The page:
AMES, Iowa, Aug. 11 (UPI) — Ex-Alaska Gov. Sarah Palin is to visit the Iowa State Fair after GOP presidential hopefuls debate but before Saturday’s Iowa straw poll, her office said.
“We accept with gratefulness an invitation to meet folks at the Iowa State Fair in Des Moines,” she said in an e-mail her political action committee sent to supporters announcing the resumption of her “One Nation Tour” that spotlighted iconic U.S. destinations in the Northeast in May and June.
The fair is a popular stop for White House contenders and her appearance could coincide with those of declared Republican hopefuls Rep. Michele Bachmann of Minnesota and former Minnesota Gov. Tim Pawlenty, who are also due there Friday.
Palin, the 2008 Republican vice presidential nominee, has said she will announce by next month whether she intends to run for president. She is to deliver the keynote address at a Sept. 3 Tea Party of America “Restoring America” rally in Waukee, Iowa, near Des Moines.
Thursday’s nationally televised GOP hopefuls debate, sponsored by Fox News Channel and The Washington Examiner, begins at 8 p.m. CDT (9 p.m. EDT) and is to feature eight of nine candidates.
Pawlenty, who has lagged in polls and fundraising, has invested more time and resources in Iowa than any other candidate. He will likely get aggressive with national front-runner former Massachusetts Gov. Mitt Romney and highlight his own executive experience to set himself apart from Bachmann, who is leading Iowa opinion polls, the Examiner said.
Romney — who will skip the non-binding Ames Straw Poll after winning it in 2007 to focus on actual nominating contests in New Hampshire, South Carolina and Florida — will likely try to focus on President Barack Obama and his perceived failings in handling of the economy, the Examiner said.
Bachmann, a native Iowan widely considered the straw poll favorite, is expected to combat Pawlenty’s claims her rhetoric masks a lack of accomplishment, the Examiner said. She could also be asked to explain her views on homosexuality and her family’s acceptance of federal farm subsidy payments.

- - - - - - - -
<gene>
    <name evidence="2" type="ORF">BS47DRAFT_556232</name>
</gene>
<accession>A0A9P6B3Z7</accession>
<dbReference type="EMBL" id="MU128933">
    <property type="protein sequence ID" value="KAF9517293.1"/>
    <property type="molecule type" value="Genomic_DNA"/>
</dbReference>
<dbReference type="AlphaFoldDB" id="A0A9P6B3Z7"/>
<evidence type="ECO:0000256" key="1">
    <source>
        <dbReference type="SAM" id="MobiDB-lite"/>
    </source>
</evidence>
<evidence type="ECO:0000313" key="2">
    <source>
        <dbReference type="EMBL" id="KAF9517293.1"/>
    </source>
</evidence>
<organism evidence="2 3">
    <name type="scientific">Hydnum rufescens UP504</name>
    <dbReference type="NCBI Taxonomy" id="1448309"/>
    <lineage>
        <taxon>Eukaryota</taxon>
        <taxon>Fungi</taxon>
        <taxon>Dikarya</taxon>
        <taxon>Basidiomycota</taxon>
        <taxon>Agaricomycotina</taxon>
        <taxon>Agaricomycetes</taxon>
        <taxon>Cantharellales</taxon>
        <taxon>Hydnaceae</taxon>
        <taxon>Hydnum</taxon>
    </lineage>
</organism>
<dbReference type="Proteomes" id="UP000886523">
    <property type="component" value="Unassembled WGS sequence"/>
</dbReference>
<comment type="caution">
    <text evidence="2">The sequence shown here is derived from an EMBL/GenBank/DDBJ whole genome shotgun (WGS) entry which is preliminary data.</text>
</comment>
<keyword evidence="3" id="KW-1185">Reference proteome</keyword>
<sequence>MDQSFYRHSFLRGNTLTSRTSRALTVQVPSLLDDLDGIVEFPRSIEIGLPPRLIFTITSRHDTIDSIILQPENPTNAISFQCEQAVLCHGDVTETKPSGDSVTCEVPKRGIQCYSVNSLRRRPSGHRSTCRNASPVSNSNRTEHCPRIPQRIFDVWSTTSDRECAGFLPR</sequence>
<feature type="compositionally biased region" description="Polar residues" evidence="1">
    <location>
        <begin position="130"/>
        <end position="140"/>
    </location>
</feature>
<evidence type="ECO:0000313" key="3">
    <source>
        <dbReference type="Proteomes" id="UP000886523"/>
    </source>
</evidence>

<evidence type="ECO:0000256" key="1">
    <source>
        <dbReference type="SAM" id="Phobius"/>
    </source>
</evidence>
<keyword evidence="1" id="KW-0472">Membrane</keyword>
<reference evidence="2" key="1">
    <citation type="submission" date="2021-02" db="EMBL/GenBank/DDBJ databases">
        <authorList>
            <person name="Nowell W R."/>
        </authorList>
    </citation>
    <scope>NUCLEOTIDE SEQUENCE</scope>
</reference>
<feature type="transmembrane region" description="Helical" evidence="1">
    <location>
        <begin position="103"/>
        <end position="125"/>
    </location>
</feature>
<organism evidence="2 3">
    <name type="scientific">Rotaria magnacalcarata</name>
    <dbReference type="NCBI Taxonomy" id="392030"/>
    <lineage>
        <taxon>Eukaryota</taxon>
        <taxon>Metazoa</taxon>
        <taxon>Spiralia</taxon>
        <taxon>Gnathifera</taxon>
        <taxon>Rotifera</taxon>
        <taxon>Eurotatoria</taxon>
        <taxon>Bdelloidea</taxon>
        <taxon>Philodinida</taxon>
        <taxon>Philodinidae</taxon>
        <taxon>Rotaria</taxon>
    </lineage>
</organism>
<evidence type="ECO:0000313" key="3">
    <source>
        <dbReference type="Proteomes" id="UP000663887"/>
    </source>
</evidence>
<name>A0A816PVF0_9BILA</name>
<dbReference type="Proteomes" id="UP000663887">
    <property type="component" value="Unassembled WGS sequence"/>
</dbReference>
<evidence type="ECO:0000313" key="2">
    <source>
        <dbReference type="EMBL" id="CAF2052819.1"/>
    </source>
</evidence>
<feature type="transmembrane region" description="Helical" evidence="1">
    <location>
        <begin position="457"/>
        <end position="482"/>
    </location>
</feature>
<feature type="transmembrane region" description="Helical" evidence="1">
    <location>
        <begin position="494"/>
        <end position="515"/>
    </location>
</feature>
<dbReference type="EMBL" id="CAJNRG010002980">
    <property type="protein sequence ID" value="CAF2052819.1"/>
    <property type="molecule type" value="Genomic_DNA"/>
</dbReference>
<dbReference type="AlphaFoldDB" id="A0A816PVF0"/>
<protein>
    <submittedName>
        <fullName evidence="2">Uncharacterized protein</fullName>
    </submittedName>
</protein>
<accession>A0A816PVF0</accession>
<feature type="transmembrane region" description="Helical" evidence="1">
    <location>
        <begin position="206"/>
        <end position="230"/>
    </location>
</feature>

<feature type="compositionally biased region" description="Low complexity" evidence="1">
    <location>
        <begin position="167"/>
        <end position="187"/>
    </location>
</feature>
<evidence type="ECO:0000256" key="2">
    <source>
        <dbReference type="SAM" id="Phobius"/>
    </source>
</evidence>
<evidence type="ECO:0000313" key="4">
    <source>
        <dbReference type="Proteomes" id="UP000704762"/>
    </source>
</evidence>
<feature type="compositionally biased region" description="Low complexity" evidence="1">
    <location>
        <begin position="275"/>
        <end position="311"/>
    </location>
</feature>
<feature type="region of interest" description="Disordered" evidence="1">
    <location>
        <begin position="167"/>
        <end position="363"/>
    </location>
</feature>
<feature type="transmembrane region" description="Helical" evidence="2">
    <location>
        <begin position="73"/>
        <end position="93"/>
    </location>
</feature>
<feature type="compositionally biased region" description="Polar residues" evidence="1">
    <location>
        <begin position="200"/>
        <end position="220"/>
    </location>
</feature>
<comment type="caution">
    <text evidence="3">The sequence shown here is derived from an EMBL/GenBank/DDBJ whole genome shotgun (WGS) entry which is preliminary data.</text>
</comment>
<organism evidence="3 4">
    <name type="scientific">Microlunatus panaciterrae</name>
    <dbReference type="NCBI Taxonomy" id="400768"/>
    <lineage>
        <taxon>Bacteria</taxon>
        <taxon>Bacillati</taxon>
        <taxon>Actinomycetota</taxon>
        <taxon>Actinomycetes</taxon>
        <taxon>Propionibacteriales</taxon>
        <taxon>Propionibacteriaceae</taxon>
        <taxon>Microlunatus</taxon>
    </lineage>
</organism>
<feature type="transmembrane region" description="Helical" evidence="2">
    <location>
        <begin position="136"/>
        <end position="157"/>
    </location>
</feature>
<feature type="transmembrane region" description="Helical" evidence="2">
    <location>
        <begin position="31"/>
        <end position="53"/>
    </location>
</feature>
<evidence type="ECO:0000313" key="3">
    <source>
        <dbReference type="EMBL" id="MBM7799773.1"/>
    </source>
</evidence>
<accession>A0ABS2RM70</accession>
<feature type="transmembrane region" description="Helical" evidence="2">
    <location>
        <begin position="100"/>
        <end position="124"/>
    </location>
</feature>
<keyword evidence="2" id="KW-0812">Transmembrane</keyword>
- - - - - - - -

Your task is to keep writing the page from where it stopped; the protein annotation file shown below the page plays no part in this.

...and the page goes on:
Former Utah Gov. Jon Huntsman Jr., who was recently Obama’s ambassador to China, will make his debate debut Thursday night and is expected to emphasize his self-professed centrist appeal, which he says gives him a general-election advantage over the other hopefuls in defeating his former boss.
Rep. Ron Paul of Texas, a fringe candidate in the 2008 race, is sometimes described as the “intellectual godfather” of the Tea Party philosophy and is now credited even by his rivals with helping shift the GOP focus to the nation’s burgeoning debt and faithfulness to the Constitution, the Chicago Tribune reported.
Former House Speaker Newt Gingrich — who struggled to explain how spending large sums on jewelry fit with his message of the virtues of fiscal conservatism, will likely rail against big-government policies he says stifle economic growth, the Examiner said. His boast that his 1.3 million Twitter followers outnumbered those of Romney and Bachmann by a factor of 10 was also shown by fact-checking organization PolitiFact’s Truth-O-Meter to be mostly false.
Former Godfather’s Pizza Chief Executive Officer Herman Cain is expected to criticize Obama and emphasize his business experience and outsider status, the Examiner said.
Former Pennsylvania Sen. Rick Santorum, a close ally of former President George W. Bush, is a social conservative who says he believes strongly in “the culture of life.” He is a high-profile crusader against abortion and same-sex marriage who as a senator focused on national security, foreign policy and so-called entitlement programs.
Not participating in the debate is openly gay candidate Fred Karger, who claims he meets the Fox News Channel criteria but was disallowed. The criteria include earning an average of at least 1 percent in five “most recent” national polls.
Karger, a senior consultant to the presidential campaigns of George H.W. Bush, Ronald Reagan and Gerald Ford, met the average polling results but included three polls, one by Harris Interactive and two by Zogby International, that FNC said didn’t qualify because they were conducted online rather than over the phone.
FNC said one of its own polls that Karger submitted was too old to be considered “most recent” because it was conducted April 27.
Karger said FNC’s criteria “never specified” the polls had to be conducted by telephone and never defined “most recent.” Karger said he would file a complaint with the Federal Elections Commission and created LetFredIn.com Web site to gather support.
He said he believed FNC excluded him because his “centrist” positions “would be appealing to a broad range” of voters, the Keen News Service reported.